An internal auditor (IA) is a trained professional employed by companies to provide independent and objective evaluations of financial and operational business activities, including corporate governance. They are tasked with ensuring that companies comply with laws and regulations, follow proper procedures and function as efficiently as possible.
Communication skills are critical to an internal auditor’s success. According to the Institute of Internal Auditors’ (IIA) 2011 CBOK study Core Competencies of Today’s Internal Auditor, of 11 competencies surveyed, communication skills ranked first and second for internal audit staff and managers. In addition, the IIA’s 2015 CBOK Study Ten Imperatives for Internal Audit showed over 50% of CAEs stated that communication skills are a top attribute they seek in new team members.
Email should be used to delegate routine tasks and keep people informed of ongoing activity. When email is used to teach or obtain a commitment for action, confusion and indifference normally follow.
For example, internal audit seniors can be more effective when teaching staff new audit procedures, instead of emailing instructions to them. Sending instructions by email can take twice as much time than having an in person meeting. And even when instructions are explicitly clear, they may not be clear to someone with less experience. The staff may struggle to understand what exactly needs to be done, or worse, waste their time doing something that doesn’t need to be done.
For me, the “material weakness” of all communication breakdowns commonly occurs during fieldwork when additional documentation requests are emailed. The email is then followed by three to four days of radio silence. When asked about the hold up, the internal auditor’s response includes: “But I sent an email asking for the documentation. I’m waiting for her to get back to me.”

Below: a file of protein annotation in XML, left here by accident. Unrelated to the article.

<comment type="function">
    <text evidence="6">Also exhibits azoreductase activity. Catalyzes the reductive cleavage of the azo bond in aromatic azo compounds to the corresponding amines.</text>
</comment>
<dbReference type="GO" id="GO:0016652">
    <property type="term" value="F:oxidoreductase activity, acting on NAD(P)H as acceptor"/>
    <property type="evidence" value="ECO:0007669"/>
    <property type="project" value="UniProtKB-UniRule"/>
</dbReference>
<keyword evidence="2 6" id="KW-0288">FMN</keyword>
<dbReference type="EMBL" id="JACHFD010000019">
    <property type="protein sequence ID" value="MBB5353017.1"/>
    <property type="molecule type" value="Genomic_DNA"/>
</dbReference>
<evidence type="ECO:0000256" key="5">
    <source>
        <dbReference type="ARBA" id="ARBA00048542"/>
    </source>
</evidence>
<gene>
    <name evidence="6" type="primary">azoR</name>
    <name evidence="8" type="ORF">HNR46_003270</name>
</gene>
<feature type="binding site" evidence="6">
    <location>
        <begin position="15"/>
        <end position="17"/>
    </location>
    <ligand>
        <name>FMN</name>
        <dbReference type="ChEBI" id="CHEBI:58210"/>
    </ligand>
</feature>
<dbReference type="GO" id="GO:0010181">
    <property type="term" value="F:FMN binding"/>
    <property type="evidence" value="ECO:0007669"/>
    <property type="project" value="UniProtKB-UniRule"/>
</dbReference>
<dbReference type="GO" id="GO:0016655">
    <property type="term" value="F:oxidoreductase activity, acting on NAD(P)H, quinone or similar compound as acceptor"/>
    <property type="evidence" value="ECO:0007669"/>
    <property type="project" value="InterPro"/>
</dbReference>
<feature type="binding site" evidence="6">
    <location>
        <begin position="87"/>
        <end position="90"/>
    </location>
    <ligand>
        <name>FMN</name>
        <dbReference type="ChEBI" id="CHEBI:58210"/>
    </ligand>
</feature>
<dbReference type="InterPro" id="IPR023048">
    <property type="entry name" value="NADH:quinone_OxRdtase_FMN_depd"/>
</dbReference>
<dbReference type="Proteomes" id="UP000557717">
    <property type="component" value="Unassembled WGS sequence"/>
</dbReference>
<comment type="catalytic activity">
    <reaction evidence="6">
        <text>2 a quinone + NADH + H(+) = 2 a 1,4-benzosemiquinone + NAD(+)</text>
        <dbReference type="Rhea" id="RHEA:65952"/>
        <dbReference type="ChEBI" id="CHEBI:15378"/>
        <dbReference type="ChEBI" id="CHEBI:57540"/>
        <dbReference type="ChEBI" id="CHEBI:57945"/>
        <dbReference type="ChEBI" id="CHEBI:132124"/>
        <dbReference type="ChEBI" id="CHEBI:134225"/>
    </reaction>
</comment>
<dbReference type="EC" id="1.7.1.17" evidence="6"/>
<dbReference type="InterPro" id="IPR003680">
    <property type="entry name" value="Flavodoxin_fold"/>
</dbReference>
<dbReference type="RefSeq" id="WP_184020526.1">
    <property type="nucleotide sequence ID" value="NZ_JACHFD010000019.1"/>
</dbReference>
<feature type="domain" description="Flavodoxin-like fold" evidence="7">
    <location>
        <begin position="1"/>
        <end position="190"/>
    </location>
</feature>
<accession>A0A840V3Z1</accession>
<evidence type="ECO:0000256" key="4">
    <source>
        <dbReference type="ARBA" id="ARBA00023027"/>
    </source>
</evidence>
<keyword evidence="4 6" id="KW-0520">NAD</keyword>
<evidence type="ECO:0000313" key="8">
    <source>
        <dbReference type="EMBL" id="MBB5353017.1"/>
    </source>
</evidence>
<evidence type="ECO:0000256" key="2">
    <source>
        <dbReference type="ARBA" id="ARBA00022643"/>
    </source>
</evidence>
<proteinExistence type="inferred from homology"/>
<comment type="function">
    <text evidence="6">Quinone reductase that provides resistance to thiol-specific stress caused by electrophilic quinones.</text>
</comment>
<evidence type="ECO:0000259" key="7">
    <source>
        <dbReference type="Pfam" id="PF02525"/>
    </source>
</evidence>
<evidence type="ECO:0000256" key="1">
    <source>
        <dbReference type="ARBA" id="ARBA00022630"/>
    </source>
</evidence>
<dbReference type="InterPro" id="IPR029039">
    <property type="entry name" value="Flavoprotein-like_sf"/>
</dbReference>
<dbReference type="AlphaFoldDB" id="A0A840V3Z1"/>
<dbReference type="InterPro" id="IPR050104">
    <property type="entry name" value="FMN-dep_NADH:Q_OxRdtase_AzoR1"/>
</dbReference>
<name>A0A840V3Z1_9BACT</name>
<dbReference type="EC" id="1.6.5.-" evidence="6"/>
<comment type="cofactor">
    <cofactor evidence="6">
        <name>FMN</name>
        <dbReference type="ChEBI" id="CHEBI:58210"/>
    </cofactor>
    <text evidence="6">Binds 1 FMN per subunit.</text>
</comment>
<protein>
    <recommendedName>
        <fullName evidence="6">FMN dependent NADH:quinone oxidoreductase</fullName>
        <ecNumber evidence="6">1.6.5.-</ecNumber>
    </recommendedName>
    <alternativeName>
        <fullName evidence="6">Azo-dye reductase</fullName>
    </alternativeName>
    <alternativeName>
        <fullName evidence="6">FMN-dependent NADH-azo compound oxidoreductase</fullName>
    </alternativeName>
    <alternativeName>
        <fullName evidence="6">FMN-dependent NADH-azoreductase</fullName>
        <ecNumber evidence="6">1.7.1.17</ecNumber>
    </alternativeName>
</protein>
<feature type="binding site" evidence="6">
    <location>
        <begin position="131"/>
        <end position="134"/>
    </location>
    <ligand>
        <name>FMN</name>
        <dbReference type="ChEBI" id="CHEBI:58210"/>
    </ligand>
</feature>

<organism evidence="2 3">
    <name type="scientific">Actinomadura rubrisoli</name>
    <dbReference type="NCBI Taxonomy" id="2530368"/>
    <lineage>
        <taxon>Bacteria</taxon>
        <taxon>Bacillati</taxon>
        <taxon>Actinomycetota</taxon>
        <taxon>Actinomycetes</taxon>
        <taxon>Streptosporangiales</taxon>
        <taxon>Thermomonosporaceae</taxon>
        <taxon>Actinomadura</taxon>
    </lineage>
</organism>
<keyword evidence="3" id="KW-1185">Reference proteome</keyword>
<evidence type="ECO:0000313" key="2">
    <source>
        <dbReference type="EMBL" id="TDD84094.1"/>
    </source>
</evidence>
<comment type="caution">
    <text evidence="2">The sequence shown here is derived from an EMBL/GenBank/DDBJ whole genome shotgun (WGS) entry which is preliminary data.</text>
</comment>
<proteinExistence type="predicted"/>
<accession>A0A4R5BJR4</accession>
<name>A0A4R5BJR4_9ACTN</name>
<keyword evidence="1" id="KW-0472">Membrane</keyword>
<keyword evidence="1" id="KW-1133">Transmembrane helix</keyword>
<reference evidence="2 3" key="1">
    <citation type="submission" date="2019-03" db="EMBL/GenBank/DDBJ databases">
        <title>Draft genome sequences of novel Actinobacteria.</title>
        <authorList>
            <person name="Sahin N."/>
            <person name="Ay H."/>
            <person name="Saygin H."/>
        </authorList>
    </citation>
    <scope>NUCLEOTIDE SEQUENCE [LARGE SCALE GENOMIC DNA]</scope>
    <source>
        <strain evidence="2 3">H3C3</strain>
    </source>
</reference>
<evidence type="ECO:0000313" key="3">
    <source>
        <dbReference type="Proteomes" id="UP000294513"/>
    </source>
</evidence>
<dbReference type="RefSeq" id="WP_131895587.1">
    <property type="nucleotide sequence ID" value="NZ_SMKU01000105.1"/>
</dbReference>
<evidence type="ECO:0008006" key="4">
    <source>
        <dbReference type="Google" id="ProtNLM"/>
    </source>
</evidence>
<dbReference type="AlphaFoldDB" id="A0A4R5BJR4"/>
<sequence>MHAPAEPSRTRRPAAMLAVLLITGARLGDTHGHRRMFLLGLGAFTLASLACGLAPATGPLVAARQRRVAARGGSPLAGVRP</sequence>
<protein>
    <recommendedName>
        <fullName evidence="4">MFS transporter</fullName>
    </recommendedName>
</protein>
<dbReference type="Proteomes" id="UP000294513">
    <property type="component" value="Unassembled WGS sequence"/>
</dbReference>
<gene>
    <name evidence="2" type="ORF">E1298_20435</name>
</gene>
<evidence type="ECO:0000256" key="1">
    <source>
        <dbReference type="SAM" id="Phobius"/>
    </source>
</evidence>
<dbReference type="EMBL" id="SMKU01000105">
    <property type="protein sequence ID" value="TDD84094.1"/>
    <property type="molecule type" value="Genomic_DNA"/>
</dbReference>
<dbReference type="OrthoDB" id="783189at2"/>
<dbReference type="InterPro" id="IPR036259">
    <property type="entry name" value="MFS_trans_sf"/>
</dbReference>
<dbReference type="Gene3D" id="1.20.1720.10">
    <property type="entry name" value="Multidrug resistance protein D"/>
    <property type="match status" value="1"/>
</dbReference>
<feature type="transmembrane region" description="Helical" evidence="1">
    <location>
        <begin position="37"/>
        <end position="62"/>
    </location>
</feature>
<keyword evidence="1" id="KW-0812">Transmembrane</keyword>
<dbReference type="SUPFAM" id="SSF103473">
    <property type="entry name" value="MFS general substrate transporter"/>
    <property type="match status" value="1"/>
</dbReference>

A face to face meeting, or at least a phone conversation, requires the other party to commit to an action. In this case, the internal auditor can verify that the audit customer will send the requested documentation at a specific time, inform them that they are not the right person to pull the document, or in the best case scenario, remind them that they’ve already sent the documents.
Internal audit seniors and managers have many stakeholders, including staff, their managers, their CAE, and the audit customer. If the audit manager takes a moment to analyze what most of their stakeholders want, a common theme should arise. It’s more information.
An internal audit kick-off meeting is a perfect example of a stakeholder in a position to want additional information. A kick-off meeting is usually held at the beginning of an audit fieldwork where the audit team introduces themselves to the department involved in the audit, and provides information about the audit’s scope and objectives, the audit team, and a summary of the remaining parts of the audit (e.g. status updates, the exit meeting, and when the draft audit report are due).
An audit manager anticipating the needs of the department being audited may include additional details about audit. These details may include why the department is being audited, what is the role of the internal audit process, what happens when potential issues are identified, who the audience of the audit report is, and what happens if the customer disagrees with the audit team’s opinion.
The internal auditor that considers what information a stakeholder may want before meeting with them will be more effective with their time, help their stakeholders be more efficient with their time, and separate themselves from their peers.
The purpose of a meeting is not to brainstorm, and inform attendees everything you’ve learned or accomplished on your most recent project. Meetings should provide a status update on a project, or obtain commitment or consensus on a key task. If you want your customer to be involved, do not waste their time by sharing irrelevant and un-actionable information during audit meetings.